Like the ebb and flow of the tides, or the rising and setting of the sun, somethings are not predetermined but inevitable. They are not a question of if, but when.
And into this category firmly falls the fact that at some point your printer will develop a recurring jam. However, fear not because with this troubleshooting guide, fixing printer jams will become as easy as fixing a nice refreshing drink.
Here’s what you should do…
1. Check paper tray
The problem could be an overloaded paper tray. Print a test sheet with just a single piece of paper in the tray to determine if the tray is clear. If it turns out there’s a jam, try to keep your paper tray only half full in the future.
2. Check paper type
Like the true power structure behind a utopian communist state, not all paper is equal it would seem. Make sure you’re using the correct type of paper for the printer you’re using. Using ink jet paper in a laser printer and visa versa for example can cause problems. Also, thicker high quality papers can cause problems too.
3. Check for printed labels
Like a kid leaving sticky ice cream prints in the back of your car, so people who have been printing labels cause similar problems. They can come away from the sheet and get stuck inside the the printer.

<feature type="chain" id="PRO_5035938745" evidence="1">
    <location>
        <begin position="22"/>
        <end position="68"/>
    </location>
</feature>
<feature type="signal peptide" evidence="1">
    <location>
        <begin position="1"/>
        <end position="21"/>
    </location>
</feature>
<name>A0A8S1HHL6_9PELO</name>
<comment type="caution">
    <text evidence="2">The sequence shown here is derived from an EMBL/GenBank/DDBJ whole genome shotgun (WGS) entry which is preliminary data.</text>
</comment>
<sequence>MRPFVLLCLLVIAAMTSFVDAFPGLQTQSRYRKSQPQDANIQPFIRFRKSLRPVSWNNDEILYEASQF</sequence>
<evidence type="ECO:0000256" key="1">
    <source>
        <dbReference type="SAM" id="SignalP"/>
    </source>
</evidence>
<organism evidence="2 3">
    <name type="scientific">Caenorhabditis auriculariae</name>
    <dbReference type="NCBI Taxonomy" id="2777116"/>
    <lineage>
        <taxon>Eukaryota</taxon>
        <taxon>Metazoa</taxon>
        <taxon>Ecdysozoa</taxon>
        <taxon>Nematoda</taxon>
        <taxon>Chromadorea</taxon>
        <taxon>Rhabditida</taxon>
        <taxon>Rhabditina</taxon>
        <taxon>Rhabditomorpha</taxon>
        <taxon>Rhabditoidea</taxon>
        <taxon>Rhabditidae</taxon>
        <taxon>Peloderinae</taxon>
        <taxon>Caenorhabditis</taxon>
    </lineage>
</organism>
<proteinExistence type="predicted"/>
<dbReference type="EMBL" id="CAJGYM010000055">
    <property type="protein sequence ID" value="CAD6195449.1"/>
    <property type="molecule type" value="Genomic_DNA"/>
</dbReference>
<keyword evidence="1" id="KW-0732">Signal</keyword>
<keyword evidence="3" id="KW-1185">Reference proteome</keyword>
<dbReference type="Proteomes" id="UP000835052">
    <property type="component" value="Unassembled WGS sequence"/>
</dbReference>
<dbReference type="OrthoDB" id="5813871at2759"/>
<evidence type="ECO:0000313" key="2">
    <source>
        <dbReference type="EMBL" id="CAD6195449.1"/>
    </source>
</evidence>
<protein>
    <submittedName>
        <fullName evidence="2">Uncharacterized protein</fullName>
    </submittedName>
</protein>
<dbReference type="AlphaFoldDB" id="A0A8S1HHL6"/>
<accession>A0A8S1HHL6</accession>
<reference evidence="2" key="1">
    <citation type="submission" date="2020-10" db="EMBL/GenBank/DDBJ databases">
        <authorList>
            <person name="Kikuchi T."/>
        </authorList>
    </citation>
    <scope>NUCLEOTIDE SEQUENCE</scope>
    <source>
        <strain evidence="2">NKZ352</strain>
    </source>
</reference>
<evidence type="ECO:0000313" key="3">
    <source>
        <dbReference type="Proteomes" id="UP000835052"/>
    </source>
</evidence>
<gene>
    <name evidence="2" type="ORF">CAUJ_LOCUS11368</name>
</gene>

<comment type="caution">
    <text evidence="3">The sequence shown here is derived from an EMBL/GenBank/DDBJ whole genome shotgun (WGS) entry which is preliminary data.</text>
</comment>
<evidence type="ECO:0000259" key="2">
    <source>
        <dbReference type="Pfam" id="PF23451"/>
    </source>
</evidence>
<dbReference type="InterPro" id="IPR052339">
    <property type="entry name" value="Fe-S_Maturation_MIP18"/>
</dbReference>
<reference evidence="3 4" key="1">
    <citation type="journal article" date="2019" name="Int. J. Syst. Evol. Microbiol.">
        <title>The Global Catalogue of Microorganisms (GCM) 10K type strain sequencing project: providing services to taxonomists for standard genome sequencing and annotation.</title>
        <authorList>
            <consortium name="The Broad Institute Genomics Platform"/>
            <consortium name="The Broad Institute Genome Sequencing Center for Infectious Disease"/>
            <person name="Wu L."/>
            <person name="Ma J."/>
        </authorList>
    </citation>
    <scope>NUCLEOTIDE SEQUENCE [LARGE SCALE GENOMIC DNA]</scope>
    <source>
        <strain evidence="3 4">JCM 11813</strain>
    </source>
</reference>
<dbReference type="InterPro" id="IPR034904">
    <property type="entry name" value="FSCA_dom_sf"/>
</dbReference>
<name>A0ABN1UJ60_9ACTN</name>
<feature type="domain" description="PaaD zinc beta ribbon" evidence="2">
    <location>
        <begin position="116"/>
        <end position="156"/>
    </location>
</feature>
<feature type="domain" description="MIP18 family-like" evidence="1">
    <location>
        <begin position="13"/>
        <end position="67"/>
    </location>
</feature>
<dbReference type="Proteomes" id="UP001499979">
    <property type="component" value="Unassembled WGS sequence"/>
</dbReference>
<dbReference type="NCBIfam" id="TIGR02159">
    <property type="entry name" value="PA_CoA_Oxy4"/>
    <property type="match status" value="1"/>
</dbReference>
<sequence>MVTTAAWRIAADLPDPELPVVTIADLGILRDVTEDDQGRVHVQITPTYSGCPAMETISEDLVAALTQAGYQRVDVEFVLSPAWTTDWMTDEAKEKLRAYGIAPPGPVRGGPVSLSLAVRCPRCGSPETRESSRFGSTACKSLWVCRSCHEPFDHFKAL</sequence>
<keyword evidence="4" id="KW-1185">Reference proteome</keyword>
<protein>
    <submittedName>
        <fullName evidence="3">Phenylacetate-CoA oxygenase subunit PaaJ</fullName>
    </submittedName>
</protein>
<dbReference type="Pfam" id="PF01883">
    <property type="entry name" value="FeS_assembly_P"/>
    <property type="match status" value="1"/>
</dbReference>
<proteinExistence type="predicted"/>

4. Check for torn paper threads
If your printer has a history of paper jams then it’s probably got its far share of torn shreds of paper stuck inside from the last time ripped out jammed paper in a screaming frenzy. Approach it a bit more calmly this time and remove any of these shreds that have been left behind.
5. Check laser printer rollers
Like most things in life, as they get older or well used they start to show the signs of age. This is as true of your printer rollers as it is of your Great Aunt Doris. The rollers should be smooth but not shiny. And certainly any breaks or cracks could be adding to your problems. You can try cleaning them with a lint cloth and alcohol but, if needed, these can be replaced by a technician.
6. Changing toner or ink cartridge
Not an obvious one for a paper jam, but you could try changing your toner or ink cartridge to see if helps the printer run smoother.
7. Listen out for strange noises
Not the distressed cries of your colleague as they initiate another jam, but within the printer itself. If you hear an unusual sound then it could be a broken gear, which can be fixed by a technician.
Designing a box of moving parts which requires thin sheets of paper to pass through them is an obvious candidate for problems when it comes to paper jams, and printers so far really haven’t let us down in this respect (by which I mean they actually let us down frequently).
By following these trouble-shooting steps though, you should be able to eliminate most of the major causes and help keep your printer running as smoothly as it can.
Then, if they don’t work then it might be a job for a technician or a 3-wood golf club, depending on how frustrated your next paper jam manages to make you.
About the author:
Michael Furniss is regular contributor to the Cartridge Save blog. From starting out his career as a journalist in Bolivia Michael has written on such diverse subjects such as pensions and travel.